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Iann Dior and Maejor Join Black Music Action Coalition to School Students on Mental Wellness

today01/04/2024

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On a recent balmy December afternoon in Los Angeles, The Black Music Action Coalition (BMAC) sponsored a panel discussion on wellness for students at King/Drew Magnet High School of Medicine and Science. BMAC co-founder and chair Willie “Prophet” Stiggers was joined on the panel, titled Healing Through Music, with other music industry professionals who shared their wellness journeys.

The students at King/Drew are held to high standards and face a rigorous curriculum. They’re also teenagers who are navigating all that comes with this stage of growing up, including their fast-approaching post-high school lives. While this can be exciting, it can also bring up uncertainty and anxiety.

Moderated by entertainment attorney, activist and BMAC founding member Dina LaPolt of LaPolt Law, P.C., the panelists included LaPolt’s client artist and songwriter Iann Dior, wellness and mental health expert Rebecca Kordecki, and songwriter/producer Maejor. The panelists discussed their mental health struggles and how they learned to cope. LaPolt has long been a supporter of King/Drew High School and has been a mentor to several students.

“I want to talk to you about something that’s very important in today’s world, especially after the pandemic, which is wellness,” LaPolt shared in her opening remarks to students just before holiday break. “Emotional, physical, and mental wellness. Anxiety, all kinds of depressing disorders can happen… it’s a lot.”

Songwriter, producer and podcast host Maejor travels to underserved communities and teaches about breath work, wellness and the importance of “setting intention.” Maejor’s journey to wellness began when he was diagnosed with cancer. It was during this time that he was bombarded with info on healing, some of which he had a hard time taking seriously. His interest was piqued by what he was learning about the effects of sound on well-being, and he highlighted the chanting of monks as an example. He was inspired to use what he was learning from science, the spiritual community and the music industry.

For several minutes, Maejor filled the auditorium with one of his compositions that he described as utilizing the A444 frequency — the relaxation frequency.

Wellness and mental health expert Rebecca Kordecki has worked as a motivational speaker for over 20 years. It was during this journey to wellness, that she discovered the importance of breath work. “We breathe involuntarily,” Kordecki told students. “The beautiful thing about breath is that we can voluntarily manipulate the breath to do things for us. For instance, we can manipulate the breath to give us energy, we can manipulate it to calm us down, we can manipulate to put us to sleep at night. So, learning how to use the breath is a really powerful tool.”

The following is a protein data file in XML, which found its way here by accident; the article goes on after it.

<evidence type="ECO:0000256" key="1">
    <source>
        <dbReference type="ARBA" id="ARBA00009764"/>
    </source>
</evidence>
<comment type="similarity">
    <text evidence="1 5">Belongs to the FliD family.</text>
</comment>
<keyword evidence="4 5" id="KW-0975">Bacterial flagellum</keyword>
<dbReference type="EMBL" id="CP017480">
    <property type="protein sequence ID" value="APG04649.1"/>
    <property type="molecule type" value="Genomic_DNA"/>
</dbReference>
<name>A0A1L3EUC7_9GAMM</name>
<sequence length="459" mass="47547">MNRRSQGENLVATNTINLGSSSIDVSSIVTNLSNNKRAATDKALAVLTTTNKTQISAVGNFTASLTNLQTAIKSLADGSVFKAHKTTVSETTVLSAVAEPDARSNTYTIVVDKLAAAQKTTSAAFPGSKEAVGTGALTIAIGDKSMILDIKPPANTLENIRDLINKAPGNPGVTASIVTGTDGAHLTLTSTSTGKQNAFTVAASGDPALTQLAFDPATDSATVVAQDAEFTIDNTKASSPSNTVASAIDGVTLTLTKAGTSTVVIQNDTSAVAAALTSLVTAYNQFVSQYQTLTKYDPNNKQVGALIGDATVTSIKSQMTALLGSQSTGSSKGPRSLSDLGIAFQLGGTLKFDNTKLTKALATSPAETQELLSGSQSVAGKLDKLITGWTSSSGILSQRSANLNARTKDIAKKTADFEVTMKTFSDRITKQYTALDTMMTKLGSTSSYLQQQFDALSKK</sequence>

She added, “Eight years ago, I discovered breath work and it changed the game for me. I was doing fitness training, working with celebrities and doing all these amazing things but from the outside in. Helping people get six pack abs, feel stronger, and make better movies and all those things, but they were still unhappy inside, I would notice. I thought, how can I get people to connect with their inside while working with them on the outside? That’s when I started to incorporate breath work into the work I do with clients so that they can connect to themselves.”

Kordecki lead everyone in a few breathing exercises, including “box breathing”, which she demonstrated as a four-count inhale, a four-count hold, and then a four count exhale. The technique is often used to help young children learn to regulate their emotions. It is also a great tool for handling anxiety.

Iann Dior, who was impressed the students got out of class to attend the event, was the most in his element, and related easily with the students. At only 24, Dior has already achieved multi-platinum status with “Mood,” his 2020 Hot 100 No. 1 with 24KGoldn.

“One way that I find myself, calming myself down before I go out on stage and everything, is just being by myself,” Ian shared. “I go into the room, and I chill and kind of talk to myself. I remind myself, ‘You’ve been through a lot. You’ve seen a lot of things that normal kids don’t have to see’ … and I remind myself that I’m thankful for all those bad times.”

“Anytime something bad happens, or something doesn’t go my way, I’m thankful for it,” he continued. “I talk to myself, and ask myself, why is this happening, because I need to overcome this and next time something happens again, I move past it.”

He invited the audience to share their stories of what is troubling them. A student near the front shared how it’s been a stressful week due to final exams, and how her academic performance affects her self-esteem. Another shared, through nervous giggles and tears, that she’d been fighting with her friends and learned that her boyfriend had been cheating on her.

Prophet acknowledged from the stage that everyone has experienced that pain and that everyone could relate.

Ian asked the audience to raise their hand if they had a goal or a dream for their life. He shared that at one point he was homeless while living in Puerto Rico. He shared that focusing on what would happen if he didn’t do something to achieve his dreams and advised setting realistic goals and working towards them.

LaPolt then gave the audience a parting task: “When you get home tonight, I want you to look into the mirror and give yourself a high-five and say you got this. That’s want we got to do. We’ve got to motivate each other, but the first thing you have to do is motivate yourself.”

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